Welcome to the new Independent website. We hope you enjoy it and we value your feedback. Please contact us here.


Record puts spring back in Greene's step

The Welshman goes indoors to recover from Olympic disappointment

At the home Olympics last summer, he was the captain of the British team – the crestfallen captain. London 2012 did not exactly go to plan for Dai Greene. While Mo Farah, Jessica Ennis and Greg Rutherford all struck gold on Super Saturday, the reigning world 400m hurdles champion drew a blank in the midweek final of his event.

Five months on from the anguish of the Olympic Stadium, when the Swansea Harrier lay sprawled on the track after crossing the line short of medal territory in fourth place, there was a spring back in his step yesterday as he put the disappointment of 2012 behind him and bettered a long-standing British record. The 600m race in the British Athletics Glasgow International Match was always likely to provide the most gripping action in the first indoor track and field event held in the new £113 million Emirates Arena, and thus it proved.

The British indoor record at the rarely run distance had been set at 1min 17.6sec in 1984 by the Liverpudlian 800m specialist Ikem Billy, one of Sebastian Coe's domestic two-lap rivals. The big challenge for Greene was whether he, as a one-lap hurdler, could claim it ahead of Andrew Osagie, who finished eighth in David Rudisha's world-record Olympic 800m final last summer.

The smart money was always on Duane Solomon, the American who finished fourth in the Olympic 800m final, being too strong for both Britons, and he duly prevailed in 1:15.70, a US record. Behind him, though, Greene – running for the Commonwealth Select team in the five-way international contest – had too much in the tank for Osagie, who had been picked ahead of him as the GB representative.

Both finished inside the British record set by Billy back in December 1984 on the blessed old indoor track that stood in an aircraft hangar at RAF Cosford. Greene, however, took possession of the record, finishing as runner-up in 1:16.22 – 0.23sec ahead of Osagie. He also pocketed a $5,000 (£3,150) bonus.

"My girlfriend's probably already spent it on furniture," Greene joked, having left house-moving duties to his other half while making a rare foray into indoor competition.

It was good to see him smile. The heartache he endured at London 2012 came on the back of a winter severely disrupted by a knee injury that had left him undercooked.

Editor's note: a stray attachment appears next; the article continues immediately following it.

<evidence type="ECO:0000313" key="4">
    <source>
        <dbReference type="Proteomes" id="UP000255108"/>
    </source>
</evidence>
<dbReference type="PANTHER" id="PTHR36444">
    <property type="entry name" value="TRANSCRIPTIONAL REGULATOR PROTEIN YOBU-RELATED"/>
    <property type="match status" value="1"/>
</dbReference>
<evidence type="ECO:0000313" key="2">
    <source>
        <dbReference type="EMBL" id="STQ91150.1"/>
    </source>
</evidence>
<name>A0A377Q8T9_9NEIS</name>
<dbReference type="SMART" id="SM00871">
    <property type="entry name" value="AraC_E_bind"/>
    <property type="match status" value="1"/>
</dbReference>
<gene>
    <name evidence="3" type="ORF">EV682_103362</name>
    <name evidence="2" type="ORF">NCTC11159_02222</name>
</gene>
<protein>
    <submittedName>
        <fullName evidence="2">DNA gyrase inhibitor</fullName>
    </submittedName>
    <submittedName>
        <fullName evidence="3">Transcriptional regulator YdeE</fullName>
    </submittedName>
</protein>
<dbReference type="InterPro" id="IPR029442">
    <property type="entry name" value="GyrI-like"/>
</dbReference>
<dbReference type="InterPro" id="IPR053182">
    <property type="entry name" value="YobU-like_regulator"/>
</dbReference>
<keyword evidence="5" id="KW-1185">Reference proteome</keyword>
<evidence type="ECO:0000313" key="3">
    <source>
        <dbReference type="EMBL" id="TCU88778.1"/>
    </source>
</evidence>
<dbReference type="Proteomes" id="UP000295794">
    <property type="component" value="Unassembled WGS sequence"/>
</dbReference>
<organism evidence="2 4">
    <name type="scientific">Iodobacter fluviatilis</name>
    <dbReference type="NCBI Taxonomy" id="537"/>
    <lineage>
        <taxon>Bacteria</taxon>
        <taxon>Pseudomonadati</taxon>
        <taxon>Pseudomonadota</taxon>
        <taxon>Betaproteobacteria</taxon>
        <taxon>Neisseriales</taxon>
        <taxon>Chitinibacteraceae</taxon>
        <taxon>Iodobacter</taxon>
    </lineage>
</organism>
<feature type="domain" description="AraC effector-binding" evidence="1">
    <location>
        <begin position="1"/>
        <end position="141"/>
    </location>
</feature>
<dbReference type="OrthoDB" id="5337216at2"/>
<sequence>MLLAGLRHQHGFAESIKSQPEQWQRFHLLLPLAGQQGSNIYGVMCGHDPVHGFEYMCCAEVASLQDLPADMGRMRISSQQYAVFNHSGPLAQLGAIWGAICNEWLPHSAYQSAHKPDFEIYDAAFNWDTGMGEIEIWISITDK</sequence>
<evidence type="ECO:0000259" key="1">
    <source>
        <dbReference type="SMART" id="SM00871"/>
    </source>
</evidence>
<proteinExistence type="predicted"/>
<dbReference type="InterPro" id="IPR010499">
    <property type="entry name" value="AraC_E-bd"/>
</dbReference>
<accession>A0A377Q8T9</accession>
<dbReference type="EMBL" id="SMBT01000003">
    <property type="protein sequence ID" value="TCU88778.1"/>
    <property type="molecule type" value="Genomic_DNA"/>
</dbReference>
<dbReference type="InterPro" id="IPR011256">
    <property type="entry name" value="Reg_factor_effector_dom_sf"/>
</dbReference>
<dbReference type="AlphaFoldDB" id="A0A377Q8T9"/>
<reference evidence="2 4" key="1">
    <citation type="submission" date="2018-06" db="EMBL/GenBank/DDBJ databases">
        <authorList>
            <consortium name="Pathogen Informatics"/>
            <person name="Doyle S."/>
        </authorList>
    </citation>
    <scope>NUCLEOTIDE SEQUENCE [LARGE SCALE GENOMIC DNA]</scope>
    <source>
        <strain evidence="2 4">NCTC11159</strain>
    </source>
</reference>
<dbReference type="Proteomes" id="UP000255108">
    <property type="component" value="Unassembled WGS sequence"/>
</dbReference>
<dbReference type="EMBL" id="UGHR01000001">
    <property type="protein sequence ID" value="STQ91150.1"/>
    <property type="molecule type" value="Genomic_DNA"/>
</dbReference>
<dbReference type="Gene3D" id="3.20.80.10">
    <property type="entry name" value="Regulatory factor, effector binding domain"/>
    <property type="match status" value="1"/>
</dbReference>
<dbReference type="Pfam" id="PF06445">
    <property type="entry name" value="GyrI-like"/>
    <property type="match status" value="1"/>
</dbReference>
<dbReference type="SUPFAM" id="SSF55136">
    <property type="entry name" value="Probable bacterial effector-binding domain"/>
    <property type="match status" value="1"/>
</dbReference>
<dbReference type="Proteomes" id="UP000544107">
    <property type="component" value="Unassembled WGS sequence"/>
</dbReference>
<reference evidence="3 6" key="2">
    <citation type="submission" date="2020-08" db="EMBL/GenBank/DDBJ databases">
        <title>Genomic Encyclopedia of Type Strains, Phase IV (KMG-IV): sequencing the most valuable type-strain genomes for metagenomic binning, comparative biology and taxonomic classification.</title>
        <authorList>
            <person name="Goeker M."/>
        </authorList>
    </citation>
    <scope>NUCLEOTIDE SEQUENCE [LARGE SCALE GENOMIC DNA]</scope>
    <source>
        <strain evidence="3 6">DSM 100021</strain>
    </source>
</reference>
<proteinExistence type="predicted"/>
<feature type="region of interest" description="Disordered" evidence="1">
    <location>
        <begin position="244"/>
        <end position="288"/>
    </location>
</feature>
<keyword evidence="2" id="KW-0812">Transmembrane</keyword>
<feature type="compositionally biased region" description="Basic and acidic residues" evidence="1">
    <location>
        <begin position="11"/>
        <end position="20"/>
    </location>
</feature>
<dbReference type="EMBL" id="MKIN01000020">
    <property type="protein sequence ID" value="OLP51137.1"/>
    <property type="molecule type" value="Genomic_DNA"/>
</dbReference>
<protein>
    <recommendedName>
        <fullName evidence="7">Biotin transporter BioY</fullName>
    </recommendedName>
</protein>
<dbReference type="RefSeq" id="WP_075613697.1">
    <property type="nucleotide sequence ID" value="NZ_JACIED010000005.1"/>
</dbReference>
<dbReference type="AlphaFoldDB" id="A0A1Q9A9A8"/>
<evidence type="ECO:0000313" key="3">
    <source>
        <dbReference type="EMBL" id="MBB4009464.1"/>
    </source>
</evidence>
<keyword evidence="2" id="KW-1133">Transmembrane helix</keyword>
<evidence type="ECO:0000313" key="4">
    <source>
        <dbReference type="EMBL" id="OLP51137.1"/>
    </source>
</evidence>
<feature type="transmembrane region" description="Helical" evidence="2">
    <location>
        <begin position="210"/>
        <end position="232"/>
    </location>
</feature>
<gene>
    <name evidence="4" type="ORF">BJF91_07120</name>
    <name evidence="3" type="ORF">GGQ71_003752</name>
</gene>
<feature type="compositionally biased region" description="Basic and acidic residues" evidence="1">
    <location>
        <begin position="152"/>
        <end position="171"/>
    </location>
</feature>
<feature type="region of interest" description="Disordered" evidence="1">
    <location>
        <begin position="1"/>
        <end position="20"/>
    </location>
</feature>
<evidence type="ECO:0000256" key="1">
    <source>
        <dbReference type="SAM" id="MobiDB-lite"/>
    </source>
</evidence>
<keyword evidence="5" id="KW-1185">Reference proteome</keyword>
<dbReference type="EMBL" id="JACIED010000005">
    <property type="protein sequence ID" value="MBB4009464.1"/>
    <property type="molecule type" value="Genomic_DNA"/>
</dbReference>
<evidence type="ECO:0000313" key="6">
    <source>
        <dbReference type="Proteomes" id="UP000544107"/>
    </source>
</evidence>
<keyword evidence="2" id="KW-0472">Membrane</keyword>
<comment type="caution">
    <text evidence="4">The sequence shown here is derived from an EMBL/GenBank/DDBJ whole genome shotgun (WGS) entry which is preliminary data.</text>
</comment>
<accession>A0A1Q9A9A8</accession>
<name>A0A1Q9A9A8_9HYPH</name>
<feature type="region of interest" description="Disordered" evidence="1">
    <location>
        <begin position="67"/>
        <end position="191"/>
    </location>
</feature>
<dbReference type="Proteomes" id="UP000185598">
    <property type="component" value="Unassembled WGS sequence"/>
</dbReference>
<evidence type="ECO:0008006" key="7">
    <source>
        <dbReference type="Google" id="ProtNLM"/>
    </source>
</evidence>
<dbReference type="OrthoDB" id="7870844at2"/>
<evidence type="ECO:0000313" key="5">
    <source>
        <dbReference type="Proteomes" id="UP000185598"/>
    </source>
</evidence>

"I didn't think I'd get a British record in this event before the 400m hurdles," Greene continued, alluding to his pursuit of Kriss Akabusi's outdoor one-lap hurdles mark. "It's nice to get a British record, nice to be in a different event, and nicer to be enjoying athletics again. This time last year I was training in South Africa and happy to run 400m in 2min 20sec. It was the first time I could run a lap since October.

"Last year was just a massive opportunity for me, which sadly I couldn't take. It's great to be able to put months of training together in the winter and to be competitive. It has put a massive smile on my face, on the track and away from it."

There were only two British winners in match events. Dwain Chambers showed his enduring class as an indoor 60m runner, blasting to victory in 6.58sec ahead of the former world 100m champion Kim Collins. "I've definitely got my sights on the European indoor title," the 34-year-old said, pointing the way forward to the continental championships in Gothenburg in March.

Holly Bleasdale won the pole vault with a clearance of 4.60m, backing up the early-season 4.62m with which she leads the world rankings. The British team, though, had to settle for third place in the match, behind Russia and the United States.

The Paralympic events introduced into the programme proved a huge success with the 5,000 sell-out crowd. The legally blind sprinter Libby Clegg had to run solo in the T11/12 60m after her guide runner was injured in the warm-up, finishing third in 8.37sec.

"It's the first time since 2005 that I've run on my own," the Paralympic silver medallist said. "I can only see half a metre in front of me, so it's not easy."

It's all in the planning

MO FARAH: Currently training at Iten in Kenya. First race of the year will be an indoor 3,000m at the Birmingham Grand Prix, followed by the New Orleans Half Marathon.

JESSICA ENNIS: Training in Sheffield. Undecided about competing in the indoor season. Will definitely miss the national championships in her home town but may take part in the Birmingham Grand Prix.

GREG RUTHERFORD: Preparing for the outdoor season at his new training base in Phoenix, Arizona. Will not compete indoors, having undergone post-Olympic surgery.

PAULA RADCLIFFE: Yet to return to competition after surgery to the injured foot that ruled her out of the Olympic marathon. Was on BBC Television commentary duty yesterday.

PHILLIPS IDOWU: Has moved his training base from Birmingham back to London. Is unlikely to be seen in the indoor season, having undergone post-Olympic surgery.